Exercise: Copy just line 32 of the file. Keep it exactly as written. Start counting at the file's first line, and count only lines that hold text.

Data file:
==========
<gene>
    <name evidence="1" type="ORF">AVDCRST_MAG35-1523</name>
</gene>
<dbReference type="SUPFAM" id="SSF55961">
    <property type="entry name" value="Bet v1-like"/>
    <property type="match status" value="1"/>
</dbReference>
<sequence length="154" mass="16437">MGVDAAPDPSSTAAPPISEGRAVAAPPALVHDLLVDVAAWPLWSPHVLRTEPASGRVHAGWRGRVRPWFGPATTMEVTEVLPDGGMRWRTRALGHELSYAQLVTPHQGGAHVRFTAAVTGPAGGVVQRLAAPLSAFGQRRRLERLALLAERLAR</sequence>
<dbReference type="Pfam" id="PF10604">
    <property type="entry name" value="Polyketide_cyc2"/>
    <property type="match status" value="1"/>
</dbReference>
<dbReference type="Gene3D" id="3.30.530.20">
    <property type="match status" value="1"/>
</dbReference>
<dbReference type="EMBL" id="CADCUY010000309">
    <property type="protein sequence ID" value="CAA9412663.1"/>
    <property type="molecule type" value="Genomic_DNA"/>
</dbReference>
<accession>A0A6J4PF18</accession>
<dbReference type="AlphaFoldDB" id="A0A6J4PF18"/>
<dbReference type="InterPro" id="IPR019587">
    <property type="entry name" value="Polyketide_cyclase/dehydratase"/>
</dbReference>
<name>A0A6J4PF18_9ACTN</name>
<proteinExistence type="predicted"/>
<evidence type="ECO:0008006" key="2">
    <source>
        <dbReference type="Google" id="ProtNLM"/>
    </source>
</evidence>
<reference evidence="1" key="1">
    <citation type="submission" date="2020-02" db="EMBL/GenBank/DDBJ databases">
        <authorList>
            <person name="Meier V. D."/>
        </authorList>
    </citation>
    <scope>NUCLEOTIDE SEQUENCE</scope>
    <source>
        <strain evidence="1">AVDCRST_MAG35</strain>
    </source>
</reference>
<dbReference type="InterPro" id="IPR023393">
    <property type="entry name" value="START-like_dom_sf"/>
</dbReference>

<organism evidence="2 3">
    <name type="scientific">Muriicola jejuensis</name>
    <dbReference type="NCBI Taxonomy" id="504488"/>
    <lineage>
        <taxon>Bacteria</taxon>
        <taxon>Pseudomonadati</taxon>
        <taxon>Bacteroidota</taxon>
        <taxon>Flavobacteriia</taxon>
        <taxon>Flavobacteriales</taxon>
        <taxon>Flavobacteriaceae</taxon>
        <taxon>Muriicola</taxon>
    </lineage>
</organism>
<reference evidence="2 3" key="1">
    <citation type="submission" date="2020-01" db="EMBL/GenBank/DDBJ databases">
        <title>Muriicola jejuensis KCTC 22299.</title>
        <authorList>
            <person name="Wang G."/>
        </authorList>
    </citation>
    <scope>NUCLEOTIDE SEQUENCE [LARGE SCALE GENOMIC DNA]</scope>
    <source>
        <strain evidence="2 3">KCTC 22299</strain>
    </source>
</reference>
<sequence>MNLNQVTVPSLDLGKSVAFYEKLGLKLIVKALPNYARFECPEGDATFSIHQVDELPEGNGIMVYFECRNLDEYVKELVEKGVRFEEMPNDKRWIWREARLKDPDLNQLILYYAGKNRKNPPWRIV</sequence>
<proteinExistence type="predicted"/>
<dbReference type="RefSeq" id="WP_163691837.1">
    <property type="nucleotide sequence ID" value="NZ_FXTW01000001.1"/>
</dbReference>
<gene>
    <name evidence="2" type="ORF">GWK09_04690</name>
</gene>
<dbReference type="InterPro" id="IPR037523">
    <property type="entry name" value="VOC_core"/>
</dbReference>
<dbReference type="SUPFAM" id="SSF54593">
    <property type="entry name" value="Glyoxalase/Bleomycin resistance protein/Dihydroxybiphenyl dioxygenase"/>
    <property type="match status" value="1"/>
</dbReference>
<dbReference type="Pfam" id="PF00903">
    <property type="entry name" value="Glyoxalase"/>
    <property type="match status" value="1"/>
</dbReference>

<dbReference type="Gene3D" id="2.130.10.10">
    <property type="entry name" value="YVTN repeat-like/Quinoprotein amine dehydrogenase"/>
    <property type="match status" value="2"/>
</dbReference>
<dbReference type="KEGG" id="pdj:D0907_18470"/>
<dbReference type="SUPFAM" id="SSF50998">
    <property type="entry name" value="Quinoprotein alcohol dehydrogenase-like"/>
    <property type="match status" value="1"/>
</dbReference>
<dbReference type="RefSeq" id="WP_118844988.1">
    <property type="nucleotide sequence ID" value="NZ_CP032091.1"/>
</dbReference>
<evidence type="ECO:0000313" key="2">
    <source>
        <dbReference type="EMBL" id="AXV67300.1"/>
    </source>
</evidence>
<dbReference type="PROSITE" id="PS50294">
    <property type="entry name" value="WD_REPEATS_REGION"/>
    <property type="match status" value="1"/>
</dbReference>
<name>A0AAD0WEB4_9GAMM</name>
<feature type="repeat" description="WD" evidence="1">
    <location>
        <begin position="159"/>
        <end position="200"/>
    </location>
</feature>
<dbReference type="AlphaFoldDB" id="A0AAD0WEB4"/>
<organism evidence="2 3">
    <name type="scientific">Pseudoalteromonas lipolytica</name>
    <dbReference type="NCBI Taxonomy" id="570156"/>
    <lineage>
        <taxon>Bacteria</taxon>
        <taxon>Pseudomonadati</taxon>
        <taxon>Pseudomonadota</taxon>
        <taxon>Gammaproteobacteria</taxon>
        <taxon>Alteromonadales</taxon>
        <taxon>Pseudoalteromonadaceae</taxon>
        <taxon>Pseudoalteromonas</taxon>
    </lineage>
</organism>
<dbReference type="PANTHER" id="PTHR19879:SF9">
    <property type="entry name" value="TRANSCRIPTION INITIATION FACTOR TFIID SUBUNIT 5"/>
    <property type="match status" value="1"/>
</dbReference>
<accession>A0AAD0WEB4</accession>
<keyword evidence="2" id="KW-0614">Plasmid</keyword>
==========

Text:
<reference evidence="1" key="1">